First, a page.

posted by MrMoonPie at 7:31 AM on February 28, 2012

This is porn for me. I'll be in my room...
posted by mrbill at 7:56 AM on February 28, 2012

I want a planer... and the warehouse to put it in... 100 Ton Crane, Horizontal Lathe, Blast Furnace, Casting Pit, Hot Rolling Mill, Cold Rolling Mill... oh, and a 50,000 Ton Press would be nice too.

Ahh... to be Andrew Carnegie, and set up shop. ;-)
posted by MikeWarot at 8:20 AM on February 28, 2012 [2 favorites]

Oh, this reminds me of the old McMaster-Carr catalogs my Dad would bring home from the QC shop. So many hours of browsing delight.
posted by Pliskie at 8:32 AM on February 28, 2012

Good stuff and reminds me, I need to go see this exhibit of patent models at the Smithsonian.
posted by exogenous at 8:34 AM on February 28, 2012

Very neat. A lot of these machines, like lathes, haven't changed much in design over the last century. Belt drives (for overhead power belts) were replaced by integral electric motors, but otherwise they're pretty much the same today. And a lot of them were built so solidly they just keep running for decades. (If you like big heavy old machines in action, check out the San Francisco Cable Car Museum next time you're here. It's actually the powerhouse and the machinery that moves the cable is in the basement; it's powered by new boring motors but the winding wheels are original and huge.)

19th Century engravings are wonderful, often much better than the photographs that replaced them in the early 20th Century. The engravers were able to emphasize certain details that make the concept more clear - every important piece is distinct and you can see how they work together - whereas in a photo it's all just gray metal. I've seen the same thing in engraved illustrations of lace and needlework where the path of each thread is clearly delineated, while photographs show a hopeless blob of string. Engravings are sort of a digital/binary representation (black or white) versus the analog shades-of-gray of a photo.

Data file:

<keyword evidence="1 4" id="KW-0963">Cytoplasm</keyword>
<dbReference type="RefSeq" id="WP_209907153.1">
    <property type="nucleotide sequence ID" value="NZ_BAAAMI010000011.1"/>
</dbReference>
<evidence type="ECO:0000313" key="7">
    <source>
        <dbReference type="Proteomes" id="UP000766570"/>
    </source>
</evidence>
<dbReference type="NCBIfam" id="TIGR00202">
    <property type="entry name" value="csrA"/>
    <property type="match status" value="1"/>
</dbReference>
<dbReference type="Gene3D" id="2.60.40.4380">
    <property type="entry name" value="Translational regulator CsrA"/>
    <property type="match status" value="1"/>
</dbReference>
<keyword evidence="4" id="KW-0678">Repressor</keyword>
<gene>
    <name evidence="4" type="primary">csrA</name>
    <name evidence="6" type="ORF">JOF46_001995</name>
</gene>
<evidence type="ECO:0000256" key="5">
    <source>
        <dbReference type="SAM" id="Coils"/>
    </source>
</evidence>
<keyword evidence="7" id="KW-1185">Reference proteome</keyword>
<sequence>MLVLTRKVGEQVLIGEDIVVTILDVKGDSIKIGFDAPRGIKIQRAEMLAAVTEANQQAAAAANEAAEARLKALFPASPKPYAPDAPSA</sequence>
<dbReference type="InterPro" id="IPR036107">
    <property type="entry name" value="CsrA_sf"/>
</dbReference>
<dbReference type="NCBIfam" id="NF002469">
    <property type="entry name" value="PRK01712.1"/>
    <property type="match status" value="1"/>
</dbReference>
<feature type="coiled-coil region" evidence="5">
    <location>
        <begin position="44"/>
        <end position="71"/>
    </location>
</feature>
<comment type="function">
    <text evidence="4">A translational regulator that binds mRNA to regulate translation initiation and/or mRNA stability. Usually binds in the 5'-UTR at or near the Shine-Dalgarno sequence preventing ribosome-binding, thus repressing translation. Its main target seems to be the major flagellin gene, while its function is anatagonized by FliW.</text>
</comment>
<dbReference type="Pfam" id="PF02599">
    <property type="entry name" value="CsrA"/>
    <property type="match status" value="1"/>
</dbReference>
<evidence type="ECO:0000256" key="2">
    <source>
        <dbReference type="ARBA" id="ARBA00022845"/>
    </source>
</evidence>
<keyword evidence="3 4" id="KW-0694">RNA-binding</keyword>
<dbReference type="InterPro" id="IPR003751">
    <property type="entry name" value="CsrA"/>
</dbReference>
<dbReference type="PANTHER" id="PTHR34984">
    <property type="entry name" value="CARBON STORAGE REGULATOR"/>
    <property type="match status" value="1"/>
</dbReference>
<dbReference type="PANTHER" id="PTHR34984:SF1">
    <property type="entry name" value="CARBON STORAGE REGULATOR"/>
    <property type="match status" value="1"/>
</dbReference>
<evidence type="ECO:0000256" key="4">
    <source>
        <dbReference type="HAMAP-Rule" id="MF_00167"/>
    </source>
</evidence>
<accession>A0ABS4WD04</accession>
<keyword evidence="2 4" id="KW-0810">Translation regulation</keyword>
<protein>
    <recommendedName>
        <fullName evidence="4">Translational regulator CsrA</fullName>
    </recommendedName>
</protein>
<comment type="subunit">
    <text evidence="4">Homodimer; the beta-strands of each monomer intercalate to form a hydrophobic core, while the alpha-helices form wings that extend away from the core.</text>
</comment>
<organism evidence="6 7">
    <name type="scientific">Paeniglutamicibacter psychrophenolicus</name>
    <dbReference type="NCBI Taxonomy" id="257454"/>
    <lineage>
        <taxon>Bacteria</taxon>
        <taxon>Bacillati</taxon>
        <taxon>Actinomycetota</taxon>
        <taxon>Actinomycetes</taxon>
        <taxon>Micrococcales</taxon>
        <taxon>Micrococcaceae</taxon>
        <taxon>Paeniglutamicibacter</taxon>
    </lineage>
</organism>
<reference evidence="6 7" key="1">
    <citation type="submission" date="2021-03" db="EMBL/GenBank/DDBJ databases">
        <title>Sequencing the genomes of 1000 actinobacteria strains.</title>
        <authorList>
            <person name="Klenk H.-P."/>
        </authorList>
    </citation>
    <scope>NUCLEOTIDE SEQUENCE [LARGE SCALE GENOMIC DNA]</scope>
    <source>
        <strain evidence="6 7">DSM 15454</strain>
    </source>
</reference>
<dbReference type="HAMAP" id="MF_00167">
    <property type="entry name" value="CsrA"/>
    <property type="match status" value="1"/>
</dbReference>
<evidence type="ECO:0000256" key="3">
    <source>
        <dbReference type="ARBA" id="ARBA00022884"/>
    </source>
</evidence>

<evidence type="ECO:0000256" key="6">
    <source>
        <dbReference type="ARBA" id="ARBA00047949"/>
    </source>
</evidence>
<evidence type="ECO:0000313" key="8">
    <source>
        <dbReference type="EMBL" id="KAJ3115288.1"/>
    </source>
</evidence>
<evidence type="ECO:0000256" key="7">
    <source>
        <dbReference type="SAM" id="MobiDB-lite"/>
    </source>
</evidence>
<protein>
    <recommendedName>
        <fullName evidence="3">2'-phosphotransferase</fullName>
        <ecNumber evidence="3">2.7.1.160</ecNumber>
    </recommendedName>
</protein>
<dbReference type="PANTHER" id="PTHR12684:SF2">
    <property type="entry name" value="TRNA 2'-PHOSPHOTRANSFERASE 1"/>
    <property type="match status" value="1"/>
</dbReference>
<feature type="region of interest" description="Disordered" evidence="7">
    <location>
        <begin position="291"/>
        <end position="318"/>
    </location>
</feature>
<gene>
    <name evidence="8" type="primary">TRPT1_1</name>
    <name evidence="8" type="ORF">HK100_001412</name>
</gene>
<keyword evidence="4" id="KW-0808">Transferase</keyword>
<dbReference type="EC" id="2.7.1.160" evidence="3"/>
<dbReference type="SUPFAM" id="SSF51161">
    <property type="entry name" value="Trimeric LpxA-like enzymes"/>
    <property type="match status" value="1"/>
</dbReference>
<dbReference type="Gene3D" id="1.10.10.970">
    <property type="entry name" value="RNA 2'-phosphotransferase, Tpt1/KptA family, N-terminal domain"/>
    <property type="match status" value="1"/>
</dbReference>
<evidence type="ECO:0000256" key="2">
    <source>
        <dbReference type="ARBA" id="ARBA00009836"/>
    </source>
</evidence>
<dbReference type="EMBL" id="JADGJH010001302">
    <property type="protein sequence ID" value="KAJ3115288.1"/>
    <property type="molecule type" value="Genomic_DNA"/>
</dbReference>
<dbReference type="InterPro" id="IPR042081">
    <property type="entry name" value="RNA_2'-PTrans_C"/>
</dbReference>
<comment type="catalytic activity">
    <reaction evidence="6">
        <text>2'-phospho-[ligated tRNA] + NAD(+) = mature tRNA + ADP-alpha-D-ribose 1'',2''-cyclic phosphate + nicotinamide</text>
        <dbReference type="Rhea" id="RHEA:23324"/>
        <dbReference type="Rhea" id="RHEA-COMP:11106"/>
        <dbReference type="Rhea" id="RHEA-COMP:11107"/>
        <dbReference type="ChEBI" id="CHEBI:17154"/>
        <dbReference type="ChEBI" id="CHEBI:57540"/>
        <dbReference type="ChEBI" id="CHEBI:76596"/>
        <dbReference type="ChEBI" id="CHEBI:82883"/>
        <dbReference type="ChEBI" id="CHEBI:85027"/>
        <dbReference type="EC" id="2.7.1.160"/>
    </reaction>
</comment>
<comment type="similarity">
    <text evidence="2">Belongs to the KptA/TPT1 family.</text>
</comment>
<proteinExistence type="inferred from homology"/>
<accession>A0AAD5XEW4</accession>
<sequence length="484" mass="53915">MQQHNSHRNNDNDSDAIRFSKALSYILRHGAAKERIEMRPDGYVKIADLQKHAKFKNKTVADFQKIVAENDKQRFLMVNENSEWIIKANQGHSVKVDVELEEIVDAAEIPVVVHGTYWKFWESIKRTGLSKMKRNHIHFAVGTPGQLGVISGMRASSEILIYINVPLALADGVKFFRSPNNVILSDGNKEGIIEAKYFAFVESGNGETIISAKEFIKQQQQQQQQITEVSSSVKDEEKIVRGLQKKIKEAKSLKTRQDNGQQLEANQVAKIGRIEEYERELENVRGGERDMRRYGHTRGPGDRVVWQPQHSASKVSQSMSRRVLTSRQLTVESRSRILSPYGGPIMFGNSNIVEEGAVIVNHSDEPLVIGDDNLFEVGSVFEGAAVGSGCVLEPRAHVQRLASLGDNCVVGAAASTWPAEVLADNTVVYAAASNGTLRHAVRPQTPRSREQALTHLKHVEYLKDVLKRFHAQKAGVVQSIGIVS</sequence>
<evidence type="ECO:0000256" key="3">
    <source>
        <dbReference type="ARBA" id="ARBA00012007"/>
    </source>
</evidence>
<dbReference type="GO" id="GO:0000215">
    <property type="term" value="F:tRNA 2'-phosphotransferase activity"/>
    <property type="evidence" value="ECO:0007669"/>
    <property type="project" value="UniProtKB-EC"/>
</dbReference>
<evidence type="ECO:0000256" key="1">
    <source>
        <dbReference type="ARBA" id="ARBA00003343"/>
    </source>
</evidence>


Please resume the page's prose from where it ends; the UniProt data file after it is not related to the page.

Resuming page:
I've been thinking about doing an FPP about medical illustration, where trained artists offer the same sort of advantages compared to photographs. As Segundus said, artists can portray the Platonic ideal without the messy distractions of reality.
posted by Quietgal at 8:49 AM on February 28, 2012 [2 favorites]

Lots more great examples in the Smithsonian's Scientific Trade Catalogs digital collection, a part of their wonderful larger online trade literature collection.
posted by nonane at 9:55 AM on February 28, 2012 [2 favorites]

I have an almost fetishistic need to see ginormous versions of these scans at high resolution. Anything less leaves me disappointed.
posted by redsparkler at 10:18 AM on February 28, 2012 [1 favorite]

Go to your local library. There are tons of these at the San Francisco library, seeing them on paper only makes them better.

Anyone knows a tattoo artist good enough at line drawing to interpret one of these?
posted by Ayn Rand and God at 10:55 AM on February 28, 2012

nonane, thanks for the Smithsonian link!
posted by flapjax at midnite at 2:56 PM on February 28, 2012

More on Dr. Scott.
posted by unliteral at 7:20 PM on February 28, 2012 [1 favorite]

I'm restoring one of these which isn't that different looking than this (mine even has a bench with a chiptray somewhat like that one), despite probably being more than 50 years more recent.
posted by DU at 10:17 AM on March 14, 2012